Phil Brett introduces the art of Cornelia Parker.
I was only vaguely familiar with the artist Cornelia Parker, when in 1998, Steve, a good friend of mine, suggested that we visit the London Serpentine Gallery for an exhibition of hers. At the time, I wasn’t in a good emotional place, so I might have expected a pub rather than a gallery, but nonetheless I agreed. It was a good choice. What I saw entranced me. I sat on the floor, staring in wonder at Thirty Pieces of Silver (1988-1989). The silver plated cutlery had been flattened by a steam roller and hung by wires. They shimmered in the light, floating mid-air, casting shadows on the wooden floor, with the elegance of an Alexander Calder mobile.
My unfamiliarity to Cornelia Parker was due to my lack of knowledge, rather than any obscurity on her part. Rising alongside, but not essentially a part of, the wave of Young British Artists, such as Tracey Emin and Damien Hirst, who gained prominence from the late 1980s, Parker has become a major contemporary British artist. She has benefitted from the explosion in the global art market (which in 2015 was estimated to be worth £63.8 billion). This year, has seen the publication of a monograph (Thames & Hudson) on her, a major installation at the New York Metropolitan Museum of Art, a documentary by the BBC arts programme Imagine and her curatorship of an exhibition at the London Foundling Museum. Her work includes installations, paintings, drawings, photographs, even embroidery.
That she is not as well-known as either Emin or Hirst is perhaps due to the fact that generally she has avoided the jeering of the tabloid media in their self-appointed role of guardians of ‘what is art?’ Not that she has escaped completely. Whilst the new may not shock very often, it can provoke sneering. This, they did to The Maybe (1995) which had actress Tilda Swindon sleeping in a glass box. Italian Marxist Antonio Gramsci described common sense as being the ideas of the ruling class; the tabloid media have appointed themselves as defenders of the ‘common sense’ view of what is art. She also received a dismissive reaction from such quarters with her 2003 piece The Distance (A Kiss with String Attached). This was Rodin’s The Kiss, wrapped in string. The concept was to show the “claustrophobia of relationships”, how they can bind and protect, but also constrain and restrain. Such thoughts weren’t accepted by some, with a group of art students cutting off the string. It insulted great art, they said. Missing the irony that Rodin himself had been so accused in his time.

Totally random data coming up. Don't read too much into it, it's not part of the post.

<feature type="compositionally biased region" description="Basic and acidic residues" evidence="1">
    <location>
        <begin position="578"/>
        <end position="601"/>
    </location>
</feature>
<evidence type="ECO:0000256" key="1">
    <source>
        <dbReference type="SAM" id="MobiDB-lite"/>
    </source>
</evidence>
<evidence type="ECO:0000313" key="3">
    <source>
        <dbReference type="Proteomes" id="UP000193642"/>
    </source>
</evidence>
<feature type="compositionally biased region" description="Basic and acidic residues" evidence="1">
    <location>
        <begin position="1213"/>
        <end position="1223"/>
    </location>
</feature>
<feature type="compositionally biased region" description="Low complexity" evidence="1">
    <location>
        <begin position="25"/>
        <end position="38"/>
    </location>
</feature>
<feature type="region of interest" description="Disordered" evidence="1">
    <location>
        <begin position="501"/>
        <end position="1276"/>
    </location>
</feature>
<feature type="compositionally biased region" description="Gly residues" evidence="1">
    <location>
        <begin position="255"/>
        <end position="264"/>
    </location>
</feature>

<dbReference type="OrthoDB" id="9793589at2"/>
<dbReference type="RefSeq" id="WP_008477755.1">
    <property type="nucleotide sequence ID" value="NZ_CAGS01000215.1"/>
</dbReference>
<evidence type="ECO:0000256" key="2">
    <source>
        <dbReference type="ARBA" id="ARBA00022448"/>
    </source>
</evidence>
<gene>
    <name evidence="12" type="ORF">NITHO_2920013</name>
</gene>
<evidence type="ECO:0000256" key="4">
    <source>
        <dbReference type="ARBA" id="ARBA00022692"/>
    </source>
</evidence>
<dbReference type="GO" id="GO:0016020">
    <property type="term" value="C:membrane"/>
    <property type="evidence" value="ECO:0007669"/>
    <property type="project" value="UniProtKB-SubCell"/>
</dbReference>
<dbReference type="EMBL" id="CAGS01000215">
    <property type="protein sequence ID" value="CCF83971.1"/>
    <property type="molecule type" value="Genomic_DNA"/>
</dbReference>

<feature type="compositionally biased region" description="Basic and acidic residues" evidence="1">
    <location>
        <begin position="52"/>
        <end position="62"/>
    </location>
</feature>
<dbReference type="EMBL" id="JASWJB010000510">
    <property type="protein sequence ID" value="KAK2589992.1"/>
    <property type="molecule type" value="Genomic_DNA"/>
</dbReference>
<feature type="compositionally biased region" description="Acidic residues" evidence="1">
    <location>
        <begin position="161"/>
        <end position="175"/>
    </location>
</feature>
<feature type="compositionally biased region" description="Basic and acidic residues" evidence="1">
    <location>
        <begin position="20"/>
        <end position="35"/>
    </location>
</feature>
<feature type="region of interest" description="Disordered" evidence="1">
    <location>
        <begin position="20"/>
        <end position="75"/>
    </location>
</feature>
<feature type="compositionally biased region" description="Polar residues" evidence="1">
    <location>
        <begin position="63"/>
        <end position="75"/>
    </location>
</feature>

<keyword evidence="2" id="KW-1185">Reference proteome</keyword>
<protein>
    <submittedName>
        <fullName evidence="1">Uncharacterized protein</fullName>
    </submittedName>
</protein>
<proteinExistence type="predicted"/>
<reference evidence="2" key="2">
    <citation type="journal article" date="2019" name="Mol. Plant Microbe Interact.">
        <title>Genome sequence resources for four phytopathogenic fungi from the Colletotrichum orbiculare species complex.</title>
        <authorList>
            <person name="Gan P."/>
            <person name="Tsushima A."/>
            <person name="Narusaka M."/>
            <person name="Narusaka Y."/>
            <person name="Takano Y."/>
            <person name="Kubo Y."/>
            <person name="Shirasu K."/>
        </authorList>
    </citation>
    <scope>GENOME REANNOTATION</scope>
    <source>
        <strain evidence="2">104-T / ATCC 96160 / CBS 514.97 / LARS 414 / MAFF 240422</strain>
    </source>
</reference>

The Distance (A Kiss with String Attached). (2003)
Freedom is a theme found often in her work. Generally, she is not regarded as a ‘political artist’ as Mona Hatoum or Jeremy Deller might be. Parker herself has said that she is merely, “a human being trying to negotiate the laws of the land” but that said, she also believes that “being an artist is a political act”.
Looking at how one aspect of her work has evolved is instructive. She is perhaps best known for Cold Dark Matter: An Exploded View (1991) where she got the British Army to blow up a shed full of household objects and then hung them around a lightbulb. The effect of the hanging broken domesticity and their shadows is stunning; questioning the familiar and making them cryptic. Looking at it makes me feel like I am prying into someone’s private world. The art being suspended, allows the viewer more freedom to observe it, from a variety angles; more than you could a painting, where generally, the onlooker is prepositioned. With this you can circle it. Again, one gets the sense of snooping. This is one of my favourite pieces of art – I find it to be at once, static but also changing, every-day but mysterious. But to be honest, I find it difficult to explain clearly why I like it so much. Perhaps that is because as Marxist art critic, John Berger, wrote, “All genuine art approaches something which is eloquent but we cannot altogether understand. Eloquent because it touches something fundamental. How do we know? We do not know. We simply recognise.”